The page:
Labels

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We do not dare to classify or compare ourselves with some who commend themselves. When they measure themselves by themselves and compare themselves with themselves, they are not wise. 2 Corinthians 10:12

I stuck this hot pink sticky note to my computer yesterday afternoon. It says Labels and they’re what I use when working from home. Several days ago I used my last and if I don’t write myself a reminder, I won’t remember to pick up new.

And that’s it, basically. I need new labels. Tonight, though, I can’t help but smile as I see that word penned by my own hand…

Labels.

Because it’s not just the 1/3 Cut Avery filing labels I’m in need of. No, there’s another kind of label that’s stuck to me most of my life. Every bit as much as that pink note is stuck to my computer. And in truth, it’s the other type of label that needs my full attention today.

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la·bel (noun): a classifying phrase or name applied to a person or thing, especially one that is inaccurate or restrictive.  

synonyms: designation, description, tag; name, epithet, nickname, title, sobriquet, pet name, cognomen

la·bel (verb): assign to a category, especially inaccurately or restrictively.

synonyms: categorize, classify, class, describe, designate, identify; mark, stamp, brand, condemn, pigeonhole, stereotype, typecast; call, name, term, dub, nickname

I can tell you the first time I felt labeled. And though I don’t remember my age, I know I was young. It happened when I was with my dad.

See, occasionally Daddy, who was a house painter, had to take my brother and me with him to work. And the house we frequented the most was a brick plantation home within view of our small apartment. And a lot of those memories are good…

Like the heat of the morning sun as it warmed the top of my head. And the excitement that bubbled its way to the surface despite my being painfully shy. And the sound of our feet on the pavement as we padded across the highway.

We’d follow Daddy down the road, along the gravel driveway, and to the sidewalk where the smell of boxwoods threatened to overtake us. And I delighted as a hundred kitties (or so it seemed) swirled through my legs, hindering my progress to the door. Inside the home, my eyes had to adjust to the cool darkness that enveloped the kitchen.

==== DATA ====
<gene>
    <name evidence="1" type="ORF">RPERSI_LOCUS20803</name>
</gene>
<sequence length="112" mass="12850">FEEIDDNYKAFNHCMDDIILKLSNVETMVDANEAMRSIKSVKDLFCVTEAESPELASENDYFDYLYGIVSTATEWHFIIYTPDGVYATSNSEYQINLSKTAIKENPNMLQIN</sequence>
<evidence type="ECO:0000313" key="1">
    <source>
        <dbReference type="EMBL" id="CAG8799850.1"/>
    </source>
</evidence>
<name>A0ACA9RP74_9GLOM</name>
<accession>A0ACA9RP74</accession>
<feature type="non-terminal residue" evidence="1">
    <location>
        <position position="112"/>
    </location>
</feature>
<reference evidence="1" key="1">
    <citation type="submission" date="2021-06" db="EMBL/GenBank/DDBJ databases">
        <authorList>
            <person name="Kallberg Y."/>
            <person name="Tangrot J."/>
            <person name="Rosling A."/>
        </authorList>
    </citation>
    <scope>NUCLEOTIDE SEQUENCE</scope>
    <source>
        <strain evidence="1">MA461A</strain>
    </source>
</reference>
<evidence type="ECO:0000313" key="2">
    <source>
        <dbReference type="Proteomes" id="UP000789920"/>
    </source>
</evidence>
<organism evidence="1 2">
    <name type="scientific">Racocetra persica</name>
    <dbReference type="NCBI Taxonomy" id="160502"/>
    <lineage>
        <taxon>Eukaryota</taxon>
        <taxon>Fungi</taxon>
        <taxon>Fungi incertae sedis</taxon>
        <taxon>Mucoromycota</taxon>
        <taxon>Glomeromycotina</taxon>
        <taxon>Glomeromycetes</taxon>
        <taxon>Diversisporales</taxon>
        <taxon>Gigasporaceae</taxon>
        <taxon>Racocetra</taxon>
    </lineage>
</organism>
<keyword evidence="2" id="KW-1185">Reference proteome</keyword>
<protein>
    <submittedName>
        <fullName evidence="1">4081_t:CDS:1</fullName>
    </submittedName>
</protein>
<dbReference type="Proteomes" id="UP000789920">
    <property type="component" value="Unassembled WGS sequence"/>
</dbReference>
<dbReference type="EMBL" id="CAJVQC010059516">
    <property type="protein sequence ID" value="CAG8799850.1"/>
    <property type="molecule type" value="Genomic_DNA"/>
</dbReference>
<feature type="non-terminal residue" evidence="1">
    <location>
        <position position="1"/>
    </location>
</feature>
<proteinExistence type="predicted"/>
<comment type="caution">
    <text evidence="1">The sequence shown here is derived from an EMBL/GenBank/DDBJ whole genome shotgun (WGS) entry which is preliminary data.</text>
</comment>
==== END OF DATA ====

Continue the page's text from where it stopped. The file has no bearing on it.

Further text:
And me.

Onward we’d trudge, following Daddy to where he’d station himself for the day. Likely this is where he’d issue his instructions. Stay out of sight, stay out of the way, and be quiet. But once he began painting, my brother and I were left to our own devices. Free to roam the property and play (as quietly as we possibly could).

Yes, it was on one such occasion I first felt the pang of being labeled. Indeed, I felt classified there…

It happened in the brick plantation home I could see from the yard in which I played.

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Let me tell you what I know about kids. I don’t care how quiet you tell them to be, there’s sure to be noise. And I don’t care how large the house, they’re sure to be seen. Mine are. And so were we. My brother and I were spotted more than once.

I remember someone asked the lady of the manor, “Who are those kids running around?” Her response, “Oh, they’re just the painter’s children.” Now, to be fair, there’s a chance she didn’t use the word just. As I said, I was young and the years may have clouded part of my memory.

However, that’s how I heard it. I was “just.” Or “only.” Not esteemed enough for an introduction or to be called by name. Simply, I was the painter’s daughter. And in her eyes, and perhaps mine, Daddy was the hired help.

And that’s when the first label stuck. And though the word wasn’t spoken, it felt as if the word “insignificant” were attached to me. Just as securely as that hot pink sticky is affixed to my computer, that faulty label secured itself to my lowly self-image.

Yes, in that large house for perhaps the first time, I felt unimportant and inferior. Deemed less than by the world’s measurement system. My name not even worth mentioning…

For I’d been labeled the painter’s daughter.

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As I grew, other labels were slapped on. People’s careless remarks attached themselves to me causing me to value myself less and less.